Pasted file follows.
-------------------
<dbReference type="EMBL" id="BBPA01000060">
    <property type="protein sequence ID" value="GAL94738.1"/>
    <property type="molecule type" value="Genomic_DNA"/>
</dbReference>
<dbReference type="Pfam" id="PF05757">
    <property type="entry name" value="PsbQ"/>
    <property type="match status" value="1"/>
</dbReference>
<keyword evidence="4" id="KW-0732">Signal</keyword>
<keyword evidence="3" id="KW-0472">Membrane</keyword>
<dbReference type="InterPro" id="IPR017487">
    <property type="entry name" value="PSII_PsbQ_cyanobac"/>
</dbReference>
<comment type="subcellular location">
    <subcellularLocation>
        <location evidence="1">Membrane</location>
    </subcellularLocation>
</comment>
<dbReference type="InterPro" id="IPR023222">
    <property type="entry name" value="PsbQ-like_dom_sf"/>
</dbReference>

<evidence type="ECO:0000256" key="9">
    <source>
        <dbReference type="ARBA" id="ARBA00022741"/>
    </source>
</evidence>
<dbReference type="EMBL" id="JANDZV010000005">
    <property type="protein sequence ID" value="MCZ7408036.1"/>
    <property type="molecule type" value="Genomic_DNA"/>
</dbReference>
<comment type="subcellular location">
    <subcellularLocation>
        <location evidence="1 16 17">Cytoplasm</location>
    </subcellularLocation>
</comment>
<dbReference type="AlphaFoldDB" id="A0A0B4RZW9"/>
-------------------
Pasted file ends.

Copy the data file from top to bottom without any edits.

<dbReference type="EMBL" id="BBPA01000060">
    <property type="protein sequence ID" value="GAL94738.1"/>
    <property type="molecule type" value="Genomic_DNA"/>
</dbReference>
<dbReference type="Pfam" id="PF05757">
    <property type="entry name" value="PsbQ"/>
    <property type="match status" value="1"/>
</dbReference>
<keyword evidence="4" id="KW-0732">Signal</keyword>
<keyword evidence="3" id="KW-0472">Membrane</keyword>
<dbReference type="InterPro" id="IPR017487">
    <property type="entry name" value="PSII_PsbQ_cyanobac"/>
</dbReference>
<comment type="subcellular location">
    <subcellularLocation>
        <location evidence="1">Membrane</location>
    </subcellularLocation>
</comment>
<dbReference type="InterPro" id="IPR023222">
    <property type="entry name" value="PsbQ-like_dom_sf"/>
</dbReference>

<evidence type="ECO:0000256" key="9">
    <source>
        <dbReference type="ARBA" id="ARBA00022741"/>
    </source>
</evidence>
<dbReference type="EMBL" id="JANDZV010000005">
    <property type="protein sequence ID" value="MCZ7408036.1"/>
    <property type="molecule type" value="Genomic_DNA"/>
</dbReference>
<comment type="subcellular location">
    <subcellularLocation>
        <location evidence="1 16 17">Cytoplasm</location>
    </subcellularLocation>
</comment>
<dbReference type="AlphaFoldDB" id="A0A0B4RZW9"/>